Kristina Skierka, Campaign Director of Power for All, closed the day’s discussion with a powerful keynote address highlighting the barriers to energy access around the world and the critical role that advanced, clean energy technologies must play in order for these barriers to be overcome and for the energy access gap to be closed. It is through the deployment of such technologies - via decentralized systems and alongside innovative, inclusive payment models - that Power for All aims to achieve universal energy access five years ahead of the schedule set by the United Nation’s Sustainable Development Goal 7.
Another exciting part of the day was the Energy Innovation Competition, during which the winner was announced, and presentations from the winning and finalist teams were given. The competition is designed to support students in devising and implementing projects that explore solutions to key energy issues, inspire interdisciplinary research and collaboration, and provide greater visibility of Tufts engagement in energy-related disciplines. This year’s winning team, Cambridge Crops, pioneered an edible “skin” for fruits and vegetables that prevents spoiling, thereby reducing waste of food, as well as the emissions associated with food production and distribution.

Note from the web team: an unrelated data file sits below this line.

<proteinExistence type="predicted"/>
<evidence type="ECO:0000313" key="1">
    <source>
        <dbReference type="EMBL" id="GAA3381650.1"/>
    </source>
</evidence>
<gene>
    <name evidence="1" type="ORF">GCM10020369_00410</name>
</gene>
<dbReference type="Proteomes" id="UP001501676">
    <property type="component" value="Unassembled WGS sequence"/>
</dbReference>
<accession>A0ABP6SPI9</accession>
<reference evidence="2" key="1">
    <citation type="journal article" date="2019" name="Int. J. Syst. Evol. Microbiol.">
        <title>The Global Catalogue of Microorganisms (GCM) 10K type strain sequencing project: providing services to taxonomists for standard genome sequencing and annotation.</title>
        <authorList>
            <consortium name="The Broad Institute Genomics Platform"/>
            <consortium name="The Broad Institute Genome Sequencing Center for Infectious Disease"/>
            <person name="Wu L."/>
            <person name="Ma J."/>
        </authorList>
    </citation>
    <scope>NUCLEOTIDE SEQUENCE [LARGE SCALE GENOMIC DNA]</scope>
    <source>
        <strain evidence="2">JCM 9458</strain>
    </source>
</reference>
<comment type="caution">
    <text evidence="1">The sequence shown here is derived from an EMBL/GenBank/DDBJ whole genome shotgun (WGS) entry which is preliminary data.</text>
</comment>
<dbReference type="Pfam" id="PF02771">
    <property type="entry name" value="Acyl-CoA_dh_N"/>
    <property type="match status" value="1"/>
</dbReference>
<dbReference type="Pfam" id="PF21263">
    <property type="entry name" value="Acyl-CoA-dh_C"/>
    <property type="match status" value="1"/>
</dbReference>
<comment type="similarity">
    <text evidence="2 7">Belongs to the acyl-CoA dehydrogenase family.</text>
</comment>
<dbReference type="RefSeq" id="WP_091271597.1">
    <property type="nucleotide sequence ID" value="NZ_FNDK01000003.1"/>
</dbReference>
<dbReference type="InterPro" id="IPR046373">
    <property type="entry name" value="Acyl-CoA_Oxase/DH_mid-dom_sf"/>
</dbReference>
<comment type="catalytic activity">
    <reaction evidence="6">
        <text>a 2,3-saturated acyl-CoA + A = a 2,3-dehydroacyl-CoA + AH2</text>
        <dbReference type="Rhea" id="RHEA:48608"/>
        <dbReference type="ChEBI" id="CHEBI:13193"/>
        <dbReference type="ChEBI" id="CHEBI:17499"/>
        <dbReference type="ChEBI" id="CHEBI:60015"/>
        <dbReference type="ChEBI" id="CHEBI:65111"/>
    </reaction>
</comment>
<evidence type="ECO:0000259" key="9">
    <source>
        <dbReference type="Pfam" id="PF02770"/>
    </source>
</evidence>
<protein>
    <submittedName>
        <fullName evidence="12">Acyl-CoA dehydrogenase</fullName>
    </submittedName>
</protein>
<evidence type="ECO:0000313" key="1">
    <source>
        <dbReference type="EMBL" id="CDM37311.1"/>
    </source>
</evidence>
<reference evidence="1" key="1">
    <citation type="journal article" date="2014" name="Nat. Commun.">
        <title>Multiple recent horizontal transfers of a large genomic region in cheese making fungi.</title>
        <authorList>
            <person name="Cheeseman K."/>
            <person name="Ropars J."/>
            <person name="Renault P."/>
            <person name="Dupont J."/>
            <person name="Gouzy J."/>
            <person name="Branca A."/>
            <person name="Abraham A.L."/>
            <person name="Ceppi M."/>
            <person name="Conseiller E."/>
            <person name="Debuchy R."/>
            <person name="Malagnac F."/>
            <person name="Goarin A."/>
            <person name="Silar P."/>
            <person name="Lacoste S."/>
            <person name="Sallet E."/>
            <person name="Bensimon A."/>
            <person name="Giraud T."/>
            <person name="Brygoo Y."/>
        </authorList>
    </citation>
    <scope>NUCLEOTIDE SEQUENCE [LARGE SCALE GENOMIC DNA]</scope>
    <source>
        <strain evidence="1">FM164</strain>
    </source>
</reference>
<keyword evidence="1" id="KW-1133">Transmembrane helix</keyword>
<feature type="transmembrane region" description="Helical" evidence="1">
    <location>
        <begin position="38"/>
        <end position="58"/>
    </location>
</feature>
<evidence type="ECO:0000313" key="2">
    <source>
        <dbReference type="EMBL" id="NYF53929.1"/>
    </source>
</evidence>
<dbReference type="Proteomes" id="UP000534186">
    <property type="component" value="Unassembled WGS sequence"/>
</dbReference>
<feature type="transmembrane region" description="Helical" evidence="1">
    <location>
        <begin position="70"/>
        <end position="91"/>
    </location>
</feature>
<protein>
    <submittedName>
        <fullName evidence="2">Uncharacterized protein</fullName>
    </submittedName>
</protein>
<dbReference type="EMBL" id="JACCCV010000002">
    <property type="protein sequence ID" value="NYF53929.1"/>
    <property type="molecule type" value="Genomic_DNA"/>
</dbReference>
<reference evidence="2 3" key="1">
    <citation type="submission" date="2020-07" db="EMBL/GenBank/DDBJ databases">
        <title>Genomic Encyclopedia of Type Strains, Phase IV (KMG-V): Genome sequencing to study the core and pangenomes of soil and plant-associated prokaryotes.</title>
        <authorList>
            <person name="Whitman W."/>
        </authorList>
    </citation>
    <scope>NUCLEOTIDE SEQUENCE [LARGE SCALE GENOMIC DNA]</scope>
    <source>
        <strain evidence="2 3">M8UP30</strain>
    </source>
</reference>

The Tufts Energy Conference is an annual event that brings together professionals, students, and experts from the private, public, and nonprofit sectors to discuss critical global energy issues. The conference is organized entirely by students from a broad range of backgrounds including engineering, international affairs, urban planning, and economics. This diversity of backgrounds from across the Tufts community is perhaps the most crucial aspect in allowing the conference to achieve such strongly interdisciplinary conversations on today’s most pressing global energy challenges - all of which are extremely complicated and will therefore require dynamic, interdisciplinary thinking and solutions to be effectively resolved. TEC is the biggest student-run conference that takes place at Tufts University. From a two-panel event in 2006, TEC has grown into one of the largest entirely student-run energy conferences in the region, attracting as many as 400 attendees each year.